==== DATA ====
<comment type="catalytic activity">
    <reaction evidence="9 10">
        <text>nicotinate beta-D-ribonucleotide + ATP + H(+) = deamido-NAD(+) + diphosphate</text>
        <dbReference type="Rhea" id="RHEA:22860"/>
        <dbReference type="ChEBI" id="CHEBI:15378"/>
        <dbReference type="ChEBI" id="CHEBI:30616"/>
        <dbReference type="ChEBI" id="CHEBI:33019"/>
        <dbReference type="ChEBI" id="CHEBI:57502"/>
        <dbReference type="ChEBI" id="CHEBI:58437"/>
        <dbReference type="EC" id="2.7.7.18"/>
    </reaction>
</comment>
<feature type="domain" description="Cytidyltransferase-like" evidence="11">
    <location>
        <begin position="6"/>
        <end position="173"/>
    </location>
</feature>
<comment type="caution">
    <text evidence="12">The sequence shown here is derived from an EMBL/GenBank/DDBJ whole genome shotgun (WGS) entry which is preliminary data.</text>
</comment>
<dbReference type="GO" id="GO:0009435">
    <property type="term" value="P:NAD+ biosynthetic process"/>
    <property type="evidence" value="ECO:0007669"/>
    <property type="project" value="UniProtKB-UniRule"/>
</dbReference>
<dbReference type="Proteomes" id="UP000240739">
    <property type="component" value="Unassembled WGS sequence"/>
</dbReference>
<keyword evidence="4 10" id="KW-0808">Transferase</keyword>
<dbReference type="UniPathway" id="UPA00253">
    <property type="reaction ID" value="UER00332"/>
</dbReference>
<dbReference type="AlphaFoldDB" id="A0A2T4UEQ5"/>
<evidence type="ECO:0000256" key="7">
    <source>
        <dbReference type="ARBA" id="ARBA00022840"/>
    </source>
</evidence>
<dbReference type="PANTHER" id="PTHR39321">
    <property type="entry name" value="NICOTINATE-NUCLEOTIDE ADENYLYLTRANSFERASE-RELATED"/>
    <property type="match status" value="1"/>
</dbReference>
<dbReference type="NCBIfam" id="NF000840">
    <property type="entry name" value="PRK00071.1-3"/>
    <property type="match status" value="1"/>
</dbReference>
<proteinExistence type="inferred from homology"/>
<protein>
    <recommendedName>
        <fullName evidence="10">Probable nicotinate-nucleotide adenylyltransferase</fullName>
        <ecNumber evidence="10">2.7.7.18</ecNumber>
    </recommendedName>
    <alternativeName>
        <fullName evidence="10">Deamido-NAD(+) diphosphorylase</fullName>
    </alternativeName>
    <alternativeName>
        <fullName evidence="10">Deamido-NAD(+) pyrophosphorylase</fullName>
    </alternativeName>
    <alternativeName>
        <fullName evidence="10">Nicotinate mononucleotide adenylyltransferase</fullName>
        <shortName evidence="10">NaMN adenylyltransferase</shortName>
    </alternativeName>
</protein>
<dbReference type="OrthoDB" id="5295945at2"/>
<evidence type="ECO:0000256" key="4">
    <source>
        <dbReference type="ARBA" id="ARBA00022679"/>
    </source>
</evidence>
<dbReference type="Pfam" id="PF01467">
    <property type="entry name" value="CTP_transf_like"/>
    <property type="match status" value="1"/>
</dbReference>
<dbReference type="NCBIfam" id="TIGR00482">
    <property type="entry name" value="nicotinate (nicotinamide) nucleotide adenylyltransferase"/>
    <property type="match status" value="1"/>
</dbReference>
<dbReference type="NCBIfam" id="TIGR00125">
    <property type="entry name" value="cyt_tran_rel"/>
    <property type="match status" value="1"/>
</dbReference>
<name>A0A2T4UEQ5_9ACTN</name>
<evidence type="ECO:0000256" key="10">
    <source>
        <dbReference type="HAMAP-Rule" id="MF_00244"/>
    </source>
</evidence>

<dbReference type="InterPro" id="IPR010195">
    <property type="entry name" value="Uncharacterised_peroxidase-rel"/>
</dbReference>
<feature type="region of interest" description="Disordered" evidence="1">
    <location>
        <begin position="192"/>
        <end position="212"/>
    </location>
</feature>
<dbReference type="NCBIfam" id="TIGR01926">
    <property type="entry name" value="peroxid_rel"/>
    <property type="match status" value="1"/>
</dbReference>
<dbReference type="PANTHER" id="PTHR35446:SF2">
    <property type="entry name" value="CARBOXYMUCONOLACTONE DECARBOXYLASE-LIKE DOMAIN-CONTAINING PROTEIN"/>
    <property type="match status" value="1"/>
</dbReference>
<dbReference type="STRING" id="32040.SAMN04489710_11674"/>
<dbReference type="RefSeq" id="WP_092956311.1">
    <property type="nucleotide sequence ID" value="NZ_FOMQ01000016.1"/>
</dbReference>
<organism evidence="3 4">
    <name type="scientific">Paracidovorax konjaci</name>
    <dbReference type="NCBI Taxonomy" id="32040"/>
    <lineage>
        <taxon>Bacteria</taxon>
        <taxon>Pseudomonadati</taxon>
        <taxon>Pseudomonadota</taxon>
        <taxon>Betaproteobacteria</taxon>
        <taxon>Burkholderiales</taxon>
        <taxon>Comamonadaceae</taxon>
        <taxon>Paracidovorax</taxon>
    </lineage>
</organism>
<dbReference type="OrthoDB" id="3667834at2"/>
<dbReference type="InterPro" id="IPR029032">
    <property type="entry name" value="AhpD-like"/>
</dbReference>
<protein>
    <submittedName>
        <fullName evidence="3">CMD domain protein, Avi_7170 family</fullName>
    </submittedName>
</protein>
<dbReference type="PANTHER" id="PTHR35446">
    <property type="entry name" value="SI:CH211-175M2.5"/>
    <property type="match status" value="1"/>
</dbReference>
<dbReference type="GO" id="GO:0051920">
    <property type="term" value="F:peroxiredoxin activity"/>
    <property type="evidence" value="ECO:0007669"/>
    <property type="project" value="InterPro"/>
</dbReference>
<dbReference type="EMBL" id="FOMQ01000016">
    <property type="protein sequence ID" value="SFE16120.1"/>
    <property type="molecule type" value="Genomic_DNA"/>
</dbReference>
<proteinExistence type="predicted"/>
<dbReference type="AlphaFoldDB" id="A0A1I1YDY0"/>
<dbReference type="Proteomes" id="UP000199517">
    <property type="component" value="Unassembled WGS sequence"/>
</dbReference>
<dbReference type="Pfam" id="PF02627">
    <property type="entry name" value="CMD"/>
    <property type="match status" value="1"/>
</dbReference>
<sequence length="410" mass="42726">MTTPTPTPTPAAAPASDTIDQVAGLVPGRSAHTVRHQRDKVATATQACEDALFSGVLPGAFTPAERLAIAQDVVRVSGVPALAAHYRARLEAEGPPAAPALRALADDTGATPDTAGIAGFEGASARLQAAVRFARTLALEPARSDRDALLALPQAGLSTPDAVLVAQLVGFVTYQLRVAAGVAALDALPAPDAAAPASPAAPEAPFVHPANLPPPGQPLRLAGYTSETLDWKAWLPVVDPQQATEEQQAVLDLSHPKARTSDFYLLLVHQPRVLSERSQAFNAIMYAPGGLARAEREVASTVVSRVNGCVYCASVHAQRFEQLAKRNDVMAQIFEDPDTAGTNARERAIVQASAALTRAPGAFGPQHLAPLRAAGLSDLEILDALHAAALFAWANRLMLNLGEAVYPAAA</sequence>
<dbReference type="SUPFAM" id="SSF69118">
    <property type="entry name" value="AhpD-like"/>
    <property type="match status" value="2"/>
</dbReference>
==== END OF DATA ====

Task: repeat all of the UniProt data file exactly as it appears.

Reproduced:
<comment type="catalytic activity">
    <reaction evidence="9 10">
        <text>nicotinate beta-D-ribonucleotide + ATP + H(+) = deamido-NAD(+) + diphosphate</text>
        <dbReference type="Rhea" id="RHEA:22860"/>
        <dbReference type="ChEBI" id="CHEBI:15378"/>
        <dbReference type="ChEBI" id="CHEBI:30616"/>
        <dbReference type="ChEBI" id="CHEBI:33019"/>
        <dbReference type="ChEBI" id="CHEBI:57502"/>
        <dbReference type="ChEBI" id="CHEBI:58437"/>
        <dbReference type="EC" id="2.7.7.18"/>
    </reaction>
</comment>
<feature type="domain" description="Cytidyltransferase-like" evidence="11">
    <location>
        <begin position="6"/>
        <end position="173"/>
    </location>
</feature>
<comment type="caution">
    <text evidence="12">The sequence shown here is derived from an EMBL/GenBank/DDBJ whole genome shotgun (WGS) entry which is preliminary data.</text>
</comment>
<dbReference type="GO" id="GO:0009435">
    <property type="term" value="P:NAD+ biosynthetic process"/>
    <property type="evidence" value="ECO:0007669"/>
    <property type="project" value="UniProtKB-UniRule"/>
</dbReference>
<dbReference type="Proteomes" id="UP000240739">
    <property type="component" value="Unassembled WGS sequence"/>
</dbReference>
<keyword evidence="4 10" id="KW-0808">Transferase</keyword>
<dbReference type="UniPathway" id="UPA00253">
    <property type="reaction ID" value="UER00332"/>
</dbReference>
<dbReference type="AlphaFoldDB" id="A0A2T4UEQ5"/>
<evidence type="ECO:0000256" key="7">
    <source>
        <dbReference type="ARBA" id="ARBA00022840"/>
    </source>
</evidence>
<dbReference type="PANTHER" id="PTHR39321">
    <property type="entry name" value="NICOTINATE-NUCLEOTIDE ADENYLYLTRANSFERASE-RELATED"/>
    <property type="match status" value="1"/>
</dbReference>
<dbReference type="NCBIfam" id="NF000840">
    <property type="entry name" value="PRK00071.1-3"/>
    <property type="match status" value="1"/>
</dbReference>
<proteinExistence type="inferred from homology"/>
<protein>
    <recommendedName>
        <fullName evidence="10">Probable nicotinate-nucleotide adenylyltransferase</fullName>
        <ecNumber evidence="10">2.7.7.18</ecNumber>
    </recommendedName>
    <alternativeName>
        <fullName evidence="10">Deamido-NAD(+) diphosphorylase</fullName>
    </alternativeName>
    <alternativeName>
        <fullName evidence="10">Deamido-NAD(+) pyrophosphorylase</fullName>
    </alternativeName>
    <alternativeName>
        <fullName evidence="10">Nicotinate mononucleotide adenylyltransferase</fullName>
        <shortName evidence="10">NaMN adenylyltransferase</shortName>
    </alternativeName>
</protein>
<dbReference type="OrthoDB" id="5295945at2"/>
<evidence type="ECO:0000256" key="4">
    <source>
        <dbReference type="ARBA" id="ARBA00022679"/>
    </source>
</evidence>
<dbReference type="Pfam" id="PF01467">
    <property type="entry name" value="CTP_transf_like"/>
    <property type="match status" value="1"/>
</dbReference>
<dbReference type="NCBIfam" id="TIGR00482">
    <property type="entry name" value="nicotinate (nicotinamide) nucleotide adenylyltransferase"/>
    <property type="match status" value="1"/>
</dbReference>
<dbReference type="NCBIfam" id="TIGR00125">
    <property type="entry name" value="cyt_tran_rel"/>
    <property type="match status" value="1"/>
</dbReference>
<name>A0A2T4UEQ5_9ACTN</name>
<evidence type="ECO:0000256" key="10">
    <source>
        <dbReference type="HAMAP-Rule" id="MF_00244"/>
    </source>
</evidence>

<dbReference type="InterPro" id="IPR010195">
    <property type="entry name" value="Uncharacterised_peroxidase-rel"/>
</dbReference>
<feature type="region of interest" description="Disordered" evidence="1">
    <location>
        <begin position="192"/>
        <end position="212"/>
    </location>
</feature>
<dbReference type="NCBIfam" id="TIGR01926">
    <property type="entry name" value="peroxid_rel"/>
    <property type="match status" value="1"/>
</dbReference>
<dbReference type="PANTHER" id="PTHR35446:SF2">
    <property type="entry name" value="CARBOXYMUCONOLACTONE DECARBOXYLASE-LIKE DOMAIN-CONTAINING PROTEIN"/>
    <property type="match status" value="1"/>
</dbReference>
<dbReference type="STRING" id="32040.SAMN04489710_11674"/>
<dbReference type="RefSeq" id="WP_092956311.1">
    <property type="nucleotide sequence ID" value="NZ_FOMQ01000016.1"/>
</dbReference>
<organism evidence="3 4">
    <name type="scientific">Paracidovorax konjaci</name>
    <dbReference type="NCBI Taxonomy" id="32040"/>
    <lineage>
        <taxon>Bacteria</taxon>
        <taxon>Pseudomonadati</taxon>
        <taxon>Pseudomonadota</taxon>
        <taxon>Betaproteobacteria</taxon>
        <taxon>Burkholderiales</taxon>
        <taxon>Comamonadaceae</taxon>
        <taxon>Paracidovorax</taxon>
    </lineage>
</organism>
<dbReference type="OrthoDB" id="3667834at2"/>
<dbReference type="InterPro" id="IPR029032">
    <property type="entry name" value="AhpD-like"/>
</dbReference>
<protein>
    <submittedName>
        <fullName evidence="3">CMD domain protein, Avi_7170 family</fullName>
    </submittedName>
</protein>
<dbReference type="PANTHER" id="PTHR35446">
    <property type="entry name" value="SI:CH211-175M2.5"/>
    <property type="match status" value="1"/>
</dbReference>
<dbReference type="GO" id="GO:0051920">
    <property type="term" value="F:peroxiredoxin activity"/>
    <property type="evidence" value="ECO:0007669"/>
    <property type="project" value="InterPro"/>
</dbReference>
<dbReference type="EMBL" id="FOMQ01000016">
    <property type="protein sequence ID" value="SFE16120.1"/>
    <property type="molecule type" value="Genomic_DNA"/>
</dbReference>
<proteinExistence type="predicted"/>
<dbReference type="AlphaFoldDB" id="A0A1I1YDY0"/>
<dbReference type="Proteomes" id="UP000199517">
    <property type="component" value="Unassembled WGS sequence"/>
</dbReference>
<dbReference type="Pfam" id="PF02627">
    <property type="entry name" value="CMD"/>
    <property type="match status" value="1"/>
</dbReference>
<sequence length="410" mass="42726">MTTPTPTPTPAAAPASDTIDQVAGLVPGRSAHTVRHQRDKVATATQACEDALFSGVLPGAFTPAERLAIAQDVVRVSGVPALAAHYRARLEAEGPPAAPALRALADDTGATPDTAGIAGFEGASARLQAAVRFARTLALEPARSDRDALLALPQAGLSTPDAVLVAQLVGFVTYQLRVAAGVAALDALPAPDAAAPASPAAPEAPFVHPANLPPPGQPLRLAGYTSETLDWKAWLPVVDPQQATEEQQAVLDLSHPKARTSDFYLLLVHQPRVLSERSQAFNAIMYAPGGLARAEREVASTVVSRVNGCVYCASVHAQRFEQLAKRNDVMAQIFEDPDTAGTNARERAIVQASAALTRAPGAFGPQHLAPLRAAGLSDLEILDALHAAALFAWANRLMLNLGEAVYPAAA</sequence>
<dbReference type="SUPFAM" id="SSF69118">
    <property type="entry name" value="AhpD-like"/>
    <property type="match status" value="2"/>
</dbReference>